Media welcome comments, but journalists ignore the crowds


Obviously, journalism is supposed to be done in the public interest. But what about journalism research?
How can academia support practical journalism, and vice versa? How does journalism research relate to the public interest? Questions like this were discussed in late November in Winterthur, Switzerland, at a conference hosted by the local Institute of Applied Media Studies. Many of the scientific insights presented in Winterthur directly impact day-to-day journalistic coverage practices.

In her opening keynote, Pennsylvania University professor Barbie Zelizer set the sceptical tone that was to become a leitmotif of the entire conference.

She criticised journalism science for having “overstated notions of journalism as independent and revolutionary,” failing to account for the complexity of factors that play into media production and media coverage of reality. Serious journalism, she added, cannot be separated from the ecosystem of its co-creators: graphics designers, technicians, research assistants, secretaries, typographers and so on. Nor must journalism be examined outside the context of how it interacts with public relations, advocacy, activism, or, indeed, satire (just think of how Jon Stewart has become a leading figure of critical journalism in the US).

According to Zelizer, the need for a big picture affords an opportunity for journalism science. People looking at the news business from the sidelines may actually be better equipped to critique it – if only because they have more time and can escape the immense economic pressure journalism faces today.

She called for more forums of direct interaction between scientists and practitioners, where academia could help contextualise and deflect the influence of commercially or politically-intended communication for the benefit of the public sphere. Linda Kay from Concordia University in Canada took the same line, pointing out how journalism research into the often reckless coverage of traumatised communities after shootings or disasters contributed to self-reflection within the industry and eventually led to a code of standards (to which, however, only a few journalists adhere voluntarily).

A recurrent topic of the two-day event was the relationship between professional journalism and user-created content. Findings fell mostly in the category of bad practice.

Julia Lönnendonker and Annika Sehl from the Technical University of Dortmund, in Germany, for instance, set out to examine whether user comments to newspaper articles provided more diversity to the coverage of the Georgia-Russia conflict in 2008. With the benefit of hindsight, it becomes startlingly apparent how biased Western media were. The vast majority of all Western European press articles surveyed supported Georgia and criticised Russia. Yet by now we are aware that responsibility for the war was shared equally between the two countries.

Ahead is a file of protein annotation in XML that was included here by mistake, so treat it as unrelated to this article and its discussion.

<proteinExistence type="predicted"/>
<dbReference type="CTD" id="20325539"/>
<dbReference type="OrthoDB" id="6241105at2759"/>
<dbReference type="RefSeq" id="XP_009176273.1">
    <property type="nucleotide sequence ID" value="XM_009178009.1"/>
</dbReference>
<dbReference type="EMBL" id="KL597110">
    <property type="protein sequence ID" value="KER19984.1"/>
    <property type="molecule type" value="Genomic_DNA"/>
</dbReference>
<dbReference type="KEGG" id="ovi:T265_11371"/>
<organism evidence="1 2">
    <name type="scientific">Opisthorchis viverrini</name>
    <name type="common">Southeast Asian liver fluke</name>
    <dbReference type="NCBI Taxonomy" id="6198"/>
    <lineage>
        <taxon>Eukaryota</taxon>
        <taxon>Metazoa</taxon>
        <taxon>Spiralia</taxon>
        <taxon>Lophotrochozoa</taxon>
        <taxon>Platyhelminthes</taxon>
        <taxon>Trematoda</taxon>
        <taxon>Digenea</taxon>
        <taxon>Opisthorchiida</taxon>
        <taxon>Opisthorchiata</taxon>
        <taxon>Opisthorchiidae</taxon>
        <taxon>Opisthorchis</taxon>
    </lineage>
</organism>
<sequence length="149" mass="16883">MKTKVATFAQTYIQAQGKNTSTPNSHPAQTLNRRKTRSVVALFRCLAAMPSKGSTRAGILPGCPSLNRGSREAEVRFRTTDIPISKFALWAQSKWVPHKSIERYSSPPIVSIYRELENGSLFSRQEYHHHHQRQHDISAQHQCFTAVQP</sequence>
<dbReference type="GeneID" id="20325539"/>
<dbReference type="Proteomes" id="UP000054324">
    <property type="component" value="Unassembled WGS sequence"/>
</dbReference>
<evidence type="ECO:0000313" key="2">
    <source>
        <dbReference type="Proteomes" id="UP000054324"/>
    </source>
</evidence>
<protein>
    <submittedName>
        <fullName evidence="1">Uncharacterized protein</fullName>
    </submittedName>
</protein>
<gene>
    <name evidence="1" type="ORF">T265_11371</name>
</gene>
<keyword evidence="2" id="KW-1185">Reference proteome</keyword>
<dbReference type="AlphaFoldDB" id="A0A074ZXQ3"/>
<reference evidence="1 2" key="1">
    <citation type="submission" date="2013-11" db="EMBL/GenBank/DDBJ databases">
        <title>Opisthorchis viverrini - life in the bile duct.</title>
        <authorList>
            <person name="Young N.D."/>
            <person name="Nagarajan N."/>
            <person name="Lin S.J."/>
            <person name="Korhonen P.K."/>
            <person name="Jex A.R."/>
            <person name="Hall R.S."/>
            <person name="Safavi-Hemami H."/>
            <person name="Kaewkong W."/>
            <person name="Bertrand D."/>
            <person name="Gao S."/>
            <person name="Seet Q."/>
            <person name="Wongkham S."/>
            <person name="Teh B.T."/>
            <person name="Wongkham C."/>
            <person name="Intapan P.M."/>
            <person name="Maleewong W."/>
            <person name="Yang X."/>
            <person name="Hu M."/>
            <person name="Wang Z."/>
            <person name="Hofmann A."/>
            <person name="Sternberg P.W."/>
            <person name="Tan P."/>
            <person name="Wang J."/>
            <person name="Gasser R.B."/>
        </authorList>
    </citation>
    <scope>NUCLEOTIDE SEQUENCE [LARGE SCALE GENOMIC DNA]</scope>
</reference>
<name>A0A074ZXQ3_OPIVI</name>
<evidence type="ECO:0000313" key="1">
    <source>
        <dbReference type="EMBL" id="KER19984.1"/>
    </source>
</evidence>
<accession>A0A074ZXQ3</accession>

One could argue that the situation at the time was unclear and it was hard to see behind the conflicting parties’ propaganda, even for well-trained journalists and editors. However, the user comments paint a strikingly different picture: They expressed support for Georgia and Russia in roughly equal measure. Georgia came under criticism at times. Hence, this seems like a pretty good example for the wisdom of crowds.
Of course, it is hard to assess how reliable such user comments actually are, and it is not immediately apparent who posted them. For all we know, Russian PR people could have attempted to exonerate their country. However, a newspaper’s webmaster has some instruments to check the plausibility of user contributions. If the users are registered with the newspaper website, they may have a track record pertaining to their credibility. Or, if all else fails, analysis of the originating IP addresses will at least reveal the geographical location of the contributors and show whether a suspiciously high number of comments originate from only a few computers or within a very limited time frame.